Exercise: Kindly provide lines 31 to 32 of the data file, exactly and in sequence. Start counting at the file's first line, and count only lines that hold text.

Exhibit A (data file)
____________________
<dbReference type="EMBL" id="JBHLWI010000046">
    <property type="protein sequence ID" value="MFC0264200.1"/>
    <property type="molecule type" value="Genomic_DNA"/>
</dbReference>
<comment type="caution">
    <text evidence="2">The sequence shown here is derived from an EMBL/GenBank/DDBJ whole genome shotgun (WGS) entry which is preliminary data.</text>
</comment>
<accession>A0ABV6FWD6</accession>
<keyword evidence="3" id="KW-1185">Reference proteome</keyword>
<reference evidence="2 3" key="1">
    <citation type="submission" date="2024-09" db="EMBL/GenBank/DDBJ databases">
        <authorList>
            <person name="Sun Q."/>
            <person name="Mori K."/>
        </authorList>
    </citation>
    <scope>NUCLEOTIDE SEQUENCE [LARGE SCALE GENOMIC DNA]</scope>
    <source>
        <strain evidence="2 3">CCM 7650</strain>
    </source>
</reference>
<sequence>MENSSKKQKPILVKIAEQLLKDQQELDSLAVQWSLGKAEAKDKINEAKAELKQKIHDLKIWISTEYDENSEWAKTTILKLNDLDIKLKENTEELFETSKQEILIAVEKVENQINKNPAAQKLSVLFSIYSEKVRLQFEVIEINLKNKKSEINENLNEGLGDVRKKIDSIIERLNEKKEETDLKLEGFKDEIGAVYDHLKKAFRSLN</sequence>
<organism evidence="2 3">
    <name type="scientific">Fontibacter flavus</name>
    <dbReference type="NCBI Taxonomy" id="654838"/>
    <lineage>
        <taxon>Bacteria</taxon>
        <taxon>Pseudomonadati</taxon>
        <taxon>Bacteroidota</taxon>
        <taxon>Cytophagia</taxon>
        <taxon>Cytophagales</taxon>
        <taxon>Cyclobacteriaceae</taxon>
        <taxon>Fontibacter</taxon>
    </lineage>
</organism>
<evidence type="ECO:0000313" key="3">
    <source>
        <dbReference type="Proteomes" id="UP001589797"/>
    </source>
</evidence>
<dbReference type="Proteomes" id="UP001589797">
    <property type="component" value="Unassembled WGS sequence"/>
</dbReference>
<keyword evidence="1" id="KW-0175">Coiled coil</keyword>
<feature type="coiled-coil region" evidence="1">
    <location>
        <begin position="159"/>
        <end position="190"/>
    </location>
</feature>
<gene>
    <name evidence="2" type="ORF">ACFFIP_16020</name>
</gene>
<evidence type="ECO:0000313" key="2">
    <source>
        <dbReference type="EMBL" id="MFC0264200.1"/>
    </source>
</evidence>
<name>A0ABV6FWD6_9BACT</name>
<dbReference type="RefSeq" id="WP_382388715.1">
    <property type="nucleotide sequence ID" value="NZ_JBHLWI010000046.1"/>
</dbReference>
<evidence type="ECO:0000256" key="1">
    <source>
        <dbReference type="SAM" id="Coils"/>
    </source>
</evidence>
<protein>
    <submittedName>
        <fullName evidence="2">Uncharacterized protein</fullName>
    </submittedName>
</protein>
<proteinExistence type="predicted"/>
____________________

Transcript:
        <taxon>Cytophagales</taxon>
        <taxon>Cyclobacteriaceae</taxon>